pseudonomen137:
I would cry if I lost multiple lasers simultaneously, so I will definitely heed your advice . Regarding analogue modulation, would you be able to suggest a combination of chips that could be used in a driver circuit for this purpose? I would like to search for some example circuits to help me understand how they can be used.

It is confusing to me how modulating a signal can affect the current output of a regulating circuit. I think a voltage comparator or op-amp can be used for this purpose, but I haven't reached this "chapter" just yet...! If someone could offer a basic explanation, I would be very appreciative.

Regarding the purpose of such a circuit, I think there would be many applications. LLLT could theoretically be assisted by such a circuit, but of course I would never use it for that! If I did though, as far as the technology is concerned, the wavelength and intensity are most relevant. Which is why having a convenient control of the intensity would assist researchers in their role. Adjusting 50 pots, even occasionally would be pretty tedious. But this is all just speculation, of course .
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Old 12-31-2007, 01:55 AM #7
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Default Re: Controlling multiple lasers simultaneously?

Just my quick commentary, since I am building a multi-diode project.

1. Use 1 driver per LD. They're small, and like ajohnson said, if you drive multiple LDs with one current source, a single failed diode will let current dump to the other diodes, causing a cascade failure. And crying and moaning and gnashing of teeth!

2. If you're running 50+ diodes- and I assume you're combining the beams - then just use digital control for brightness - turn on/off individual modules to control output intensity. This will give you 50 "brightness" levels!

Have fun!

Dave

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Old 01-01-2008, 07:41 PM #8
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Default Re: Controlling multiple lasers simultaneously?

If you need 50 drivers you should look into just buying 50 commercial driver chips, they only cost like a few dollars each and they have analog inputs so you can mod all 50 with a single controller.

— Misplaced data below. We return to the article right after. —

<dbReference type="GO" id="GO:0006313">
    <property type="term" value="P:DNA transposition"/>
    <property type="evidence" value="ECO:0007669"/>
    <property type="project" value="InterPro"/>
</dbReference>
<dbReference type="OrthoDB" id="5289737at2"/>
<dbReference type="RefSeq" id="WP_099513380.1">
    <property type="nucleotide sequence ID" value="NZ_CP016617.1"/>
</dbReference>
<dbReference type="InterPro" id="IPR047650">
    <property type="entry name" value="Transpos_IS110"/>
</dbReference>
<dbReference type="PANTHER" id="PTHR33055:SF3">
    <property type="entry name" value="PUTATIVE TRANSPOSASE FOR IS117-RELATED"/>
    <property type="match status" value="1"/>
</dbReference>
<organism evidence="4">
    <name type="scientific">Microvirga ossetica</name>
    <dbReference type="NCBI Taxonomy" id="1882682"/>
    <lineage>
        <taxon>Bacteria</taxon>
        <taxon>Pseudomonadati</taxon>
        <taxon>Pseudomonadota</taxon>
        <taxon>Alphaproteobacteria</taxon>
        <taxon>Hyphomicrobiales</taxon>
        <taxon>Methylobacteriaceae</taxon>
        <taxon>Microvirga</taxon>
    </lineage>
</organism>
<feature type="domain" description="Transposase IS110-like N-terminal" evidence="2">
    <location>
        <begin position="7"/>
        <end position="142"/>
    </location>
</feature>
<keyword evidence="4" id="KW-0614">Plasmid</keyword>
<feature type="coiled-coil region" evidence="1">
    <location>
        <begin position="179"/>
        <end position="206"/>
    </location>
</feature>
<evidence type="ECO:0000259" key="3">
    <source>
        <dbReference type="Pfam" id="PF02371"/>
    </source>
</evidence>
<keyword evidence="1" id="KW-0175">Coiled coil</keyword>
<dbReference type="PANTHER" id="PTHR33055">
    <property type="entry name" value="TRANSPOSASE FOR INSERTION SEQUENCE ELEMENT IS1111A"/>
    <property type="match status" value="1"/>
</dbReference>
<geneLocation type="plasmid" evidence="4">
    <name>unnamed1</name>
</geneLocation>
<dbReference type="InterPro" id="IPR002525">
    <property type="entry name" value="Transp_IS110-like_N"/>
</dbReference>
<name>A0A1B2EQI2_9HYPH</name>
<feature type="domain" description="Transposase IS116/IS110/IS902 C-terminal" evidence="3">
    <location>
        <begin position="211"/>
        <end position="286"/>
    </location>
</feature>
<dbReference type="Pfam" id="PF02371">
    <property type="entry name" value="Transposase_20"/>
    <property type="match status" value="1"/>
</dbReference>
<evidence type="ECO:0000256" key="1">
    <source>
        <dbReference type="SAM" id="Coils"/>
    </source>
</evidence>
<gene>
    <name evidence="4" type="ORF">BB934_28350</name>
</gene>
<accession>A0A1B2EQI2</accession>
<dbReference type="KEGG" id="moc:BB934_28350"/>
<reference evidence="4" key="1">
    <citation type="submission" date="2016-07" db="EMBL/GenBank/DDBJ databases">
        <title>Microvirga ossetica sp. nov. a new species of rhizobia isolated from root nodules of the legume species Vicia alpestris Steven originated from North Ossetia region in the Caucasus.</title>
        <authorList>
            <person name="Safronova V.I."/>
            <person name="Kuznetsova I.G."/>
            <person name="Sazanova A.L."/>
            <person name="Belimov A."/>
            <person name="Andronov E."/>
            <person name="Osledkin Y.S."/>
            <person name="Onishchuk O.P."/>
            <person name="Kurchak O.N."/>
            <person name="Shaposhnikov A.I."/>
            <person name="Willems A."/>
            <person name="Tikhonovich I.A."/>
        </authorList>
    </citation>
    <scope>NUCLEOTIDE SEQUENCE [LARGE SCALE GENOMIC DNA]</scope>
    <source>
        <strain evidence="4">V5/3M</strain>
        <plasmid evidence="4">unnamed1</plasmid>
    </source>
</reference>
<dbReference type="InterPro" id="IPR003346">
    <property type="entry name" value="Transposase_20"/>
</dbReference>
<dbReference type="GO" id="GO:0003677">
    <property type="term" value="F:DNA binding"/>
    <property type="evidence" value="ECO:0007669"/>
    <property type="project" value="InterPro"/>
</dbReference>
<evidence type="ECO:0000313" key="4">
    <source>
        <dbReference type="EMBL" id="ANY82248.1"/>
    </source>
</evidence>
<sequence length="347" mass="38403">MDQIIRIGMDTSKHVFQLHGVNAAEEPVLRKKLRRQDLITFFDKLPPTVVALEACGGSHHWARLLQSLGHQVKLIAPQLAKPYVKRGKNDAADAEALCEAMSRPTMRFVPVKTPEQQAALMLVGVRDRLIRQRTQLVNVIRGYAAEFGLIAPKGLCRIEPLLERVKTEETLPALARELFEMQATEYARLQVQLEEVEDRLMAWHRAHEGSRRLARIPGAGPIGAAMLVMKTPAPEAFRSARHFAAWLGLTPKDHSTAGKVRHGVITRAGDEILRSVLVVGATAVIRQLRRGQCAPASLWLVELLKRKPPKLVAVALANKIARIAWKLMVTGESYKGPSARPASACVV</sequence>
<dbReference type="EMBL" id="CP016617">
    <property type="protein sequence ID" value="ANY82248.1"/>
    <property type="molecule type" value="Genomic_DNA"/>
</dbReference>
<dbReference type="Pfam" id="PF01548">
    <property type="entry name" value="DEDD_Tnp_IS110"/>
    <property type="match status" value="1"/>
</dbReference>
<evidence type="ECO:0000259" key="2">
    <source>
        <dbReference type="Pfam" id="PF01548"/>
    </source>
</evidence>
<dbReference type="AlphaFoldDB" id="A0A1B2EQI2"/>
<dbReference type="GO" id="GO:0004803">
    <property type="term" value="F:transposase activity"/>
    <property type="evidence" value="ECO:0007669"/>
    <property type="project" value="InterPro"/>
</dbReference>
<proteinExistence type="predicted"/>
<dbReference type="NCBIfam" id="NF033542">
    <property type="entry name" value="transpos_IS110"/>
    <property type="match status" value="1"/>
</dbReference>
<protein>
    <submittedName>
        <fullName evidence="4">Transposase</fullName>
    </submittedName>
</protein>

How could a adjustable voltage be used to control the current output was a question. Basically all you have to do is look at how a transistor works and you will understand it right away.
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Old 01-02-2008, 08:04 AM #9
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Default Re: Controlling multiple lasers simultaneously?

If you want to go all out and use a single adjustment, here's one option: Individual driver sub-circuits, each one tuned for a safe level max output. Each of these sub-circuits would be further reduced by a transistor. These transistors would be bias adjusted individually, and then capacitively driven with all the others by a pulsed circuit. This pulsed circuit would have its duty cycle controlled by your single potentiometer. The result would be a perceived brightness control from a single potentiometer. Overall work involved would be excessive, and a royal pain in the backside, but it's one option.
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Old 01-02-2008, 11:29 AM #10
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Default Re: Controlling multiple lasers simultaneously?

xanatos:
Unfortunately I need all lasers to be on and at approximately the same intensity simultaneously. I agree that I will need a driver circuit for each one. The thought of killing many at once is truly horrifying, lol. Which I why I want to learn as much as possible about the theory behind the circuits I will need.


likewhat:
I had a brief look at the commercial drivers, but most of them are based around a photodiode (or do not allow analog modulation). I don't understand the circuit diagrams well enough (yet...!) to determine whether they are still effective without the photodiode. There are a couple of kits that are suitable (Norm and die4driver), but these are too large and/or expensive unfortunately. If you could recommend a driver that allows analog modulation and does not require a photodiode, I would appreciate it. I have been reading about transistors on your suggestion, and it seems there is much to know. Thanks for your ideas!


GreyFox:
That's a very clever idea, thank you! I didn't think of altering the signal after the driver circuit, but it seems less dangerous than controlling the output of the LM317 directly (OT, would a JFET suit this purpose?). I can see how it would be tedious to work out the bias for the transistors on top of the output current of the driver circuit, and correlate that with the laser's output at certain currents. But this will only need to be done once, so I will definitely investigate further.

Are there any possible complications of using the output of a transistor to power a laser diode (spikes, etc)? Assuming I interpreted your suggestion correctly...!

Also, would you be able to suggest a type of transistor (IGFET, BJT, JFET, etc) that would be appropriate for this application?